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Upsurge in robberies calls for greater security awareness

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Upsurge in robberies calls for greater security awareness

With the increased frequency of robberies and violent crimes, Safeguard Security has appealed to its clients and the public in general to be more security aware and ensure that whatever security systems they have in place are effective.

“With the increase there has been in break-ins and robberies, often accompanied by violence and even murder, it is important that everyone be security conscious,” commented Safeguard Security chief executive Andrew Mallon.

“Don’t store cash at home or at business premises, as cash is the major target of many robberies these days. Often robbers seem to target homes or businesses where they know or believe there is cash on the premises.

“Be security conscious and aware of what is going on around you. If you see something suspicious tell someone. If you are a Safeguard client, call out the response team to check it out, or report to your local security or the police in your area. Basically do something about it as your gut feeling will often be right

“At Safeguard we have coined the slogan ‘See Something, Say Something’ in an effort to encourage people to tell others of anything suspicious they may notice. Saying something about what you saw after a robbery has taken place is leaving it too late.,” he said.

Mr Mallon urged those who have security alarm systems to ensure they are switched on when they leave the property or retire for the night.

“Use your security systems as much as possible and ensure they are effective, be they a fence, alarm, gates or safe areas within the home.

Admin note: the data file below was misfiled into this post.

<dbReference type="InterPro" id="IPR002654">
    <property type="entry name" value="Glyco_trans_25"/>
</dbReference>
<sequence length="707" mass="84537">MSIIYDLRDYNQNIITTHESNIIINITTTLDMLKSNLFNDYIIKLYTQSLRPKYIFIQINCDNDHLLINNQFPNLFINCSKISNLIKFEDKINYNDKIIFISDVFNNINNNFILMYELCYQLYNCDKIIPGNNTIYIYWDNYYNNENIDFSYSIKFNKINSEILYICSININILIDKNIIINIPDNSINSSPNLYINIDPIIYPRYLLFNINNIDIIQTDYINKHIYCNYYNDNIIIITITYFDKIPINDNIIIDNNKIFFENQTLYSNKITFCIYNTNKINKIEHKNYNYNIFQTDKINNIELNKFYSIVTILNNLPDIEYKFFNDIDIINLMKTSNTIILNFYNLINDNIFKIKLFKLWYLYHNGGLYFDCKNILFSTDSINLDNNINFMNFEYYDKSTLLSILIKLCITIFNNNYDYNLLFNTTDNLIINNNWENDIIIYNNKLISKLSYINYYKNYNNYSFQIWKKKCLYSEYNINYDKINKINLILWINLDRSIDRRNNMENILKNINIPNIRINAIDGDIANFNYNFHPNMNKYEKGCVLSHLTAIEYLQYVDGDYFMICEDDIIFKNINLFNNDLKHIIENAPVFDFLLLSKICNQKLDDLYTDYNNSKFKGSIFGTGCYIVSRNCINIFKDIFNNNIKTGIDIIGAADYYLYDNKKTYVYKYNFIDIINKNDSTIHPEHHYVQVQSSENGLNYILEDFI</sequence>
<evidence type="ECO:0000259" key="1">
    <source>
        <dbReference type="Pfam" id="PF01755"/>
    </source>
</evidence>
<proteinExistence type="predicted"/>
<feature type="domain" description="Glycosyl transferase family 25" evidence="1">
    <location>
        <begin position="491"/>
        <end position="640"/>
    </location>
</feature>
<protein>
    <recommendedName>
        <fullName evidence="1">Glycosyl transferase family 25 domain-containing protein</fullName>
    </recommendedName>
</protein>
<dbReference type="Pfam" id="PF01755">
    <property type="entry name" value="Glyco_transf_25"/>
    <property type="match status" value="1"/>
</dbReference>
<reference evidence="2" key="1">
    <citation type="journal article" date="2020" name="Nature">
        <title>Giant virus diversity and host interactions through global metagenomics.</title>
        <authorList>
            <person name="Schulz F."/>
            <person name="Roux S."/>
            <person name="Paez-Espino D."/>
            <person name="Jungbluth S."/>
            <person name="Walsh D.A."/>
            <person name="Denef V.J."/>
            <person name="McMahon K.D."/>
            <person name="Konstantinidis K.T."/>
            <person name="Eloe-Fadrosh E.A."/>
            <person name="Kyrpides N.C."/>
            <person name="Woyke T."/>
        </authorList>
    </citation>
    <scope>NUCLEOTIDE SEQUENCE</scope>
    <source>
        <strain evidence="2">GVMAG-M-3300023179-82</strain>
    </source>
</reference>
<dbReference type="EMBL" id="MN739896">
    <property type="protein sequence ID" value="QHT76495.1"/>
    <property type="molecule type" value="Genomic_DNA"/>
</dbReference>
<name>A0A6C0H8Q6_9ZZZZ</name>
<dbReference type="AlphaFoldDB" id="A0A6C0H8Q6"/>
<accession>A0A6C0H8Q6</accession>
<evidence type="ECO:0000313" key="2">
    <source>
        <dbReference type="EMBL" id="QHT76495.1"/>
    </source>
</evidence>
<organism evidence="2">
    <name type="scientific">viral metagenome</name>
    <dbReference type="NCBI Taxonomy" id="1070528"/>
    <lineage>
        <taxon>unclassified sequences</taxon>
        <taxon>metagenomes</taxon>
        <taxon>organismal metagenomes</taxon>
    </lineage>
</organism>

“Always ensure that all doors giving access to your house are locked, whether you are inside or outside the house. If you live in a large house, alarm the part of the house that you are not using in the evenings and then ensure the alarm has been activated for the whole house before you go to bed,” he said.

“Check your panic buttons are working and use them if you hear or see something suspicious. If you have a security guard, give the guard a panic button so that he can use it when necessary,” Mr Mallon added.

He said that the migration of an increasing number of businesses to residential areas was bringing crime closer to people’s homes.

“There have always been housebreaking incidents but the migration of more businesses to residential areas has brought more crime closer to people’s homes,” he said.

“The increasing use of violence in both business and house break-ins is a disturbing trend that calls for increased vigilance by householders and business people,” he added.

He said security systems in the form of alarm systems linked to a rapid response service, CCTV and other forms of security have become essential rather than optional luxuries.

“CCTV cameras linked to response centres are essential for commercial and unmanned properties. They literally allow the response centre to have a picture of what is happening so that response teams that attend are properly briefed and aware of what is going on.

“Where there is a security guard as well as an alarm system linked to a rapid response service, giving the guard a panic button enables him to alert the response service if he notices an intruder while you are sleeping,” Mr Mallon pointed out.

In addition to greater security awareness at home and at work, Mr Mallon urged individuals to be security conscious as they go about their daily routines, ensuring valuables are not left where they can be seen in a car, keeping a tight grip on handbags, ensuring others do not notice where they have stored their wallet or cellphone and being wary about accepting a lift from strangers.

“It is helpful to be continuously aware of those around you when walking in the street or driving and to be ready to take evasive action, should someone attempt to deprive you of your property,” he said.

“The important thing is to always be security conscious, wherever you are,” he added.

Safeguard response customers are able to upload the Safeguard app on their smart phone that enables them to activate a panic button within the app wherever they may be.

Tawanda started writing about gadgets as a hobby, and before he knew it he was sharing his views on tech stuff with readers around the world. Whenever he's not writing about gadgets he miserably fails to stay away from them, although he desperately tries. But that's not necessarily a bad thing.

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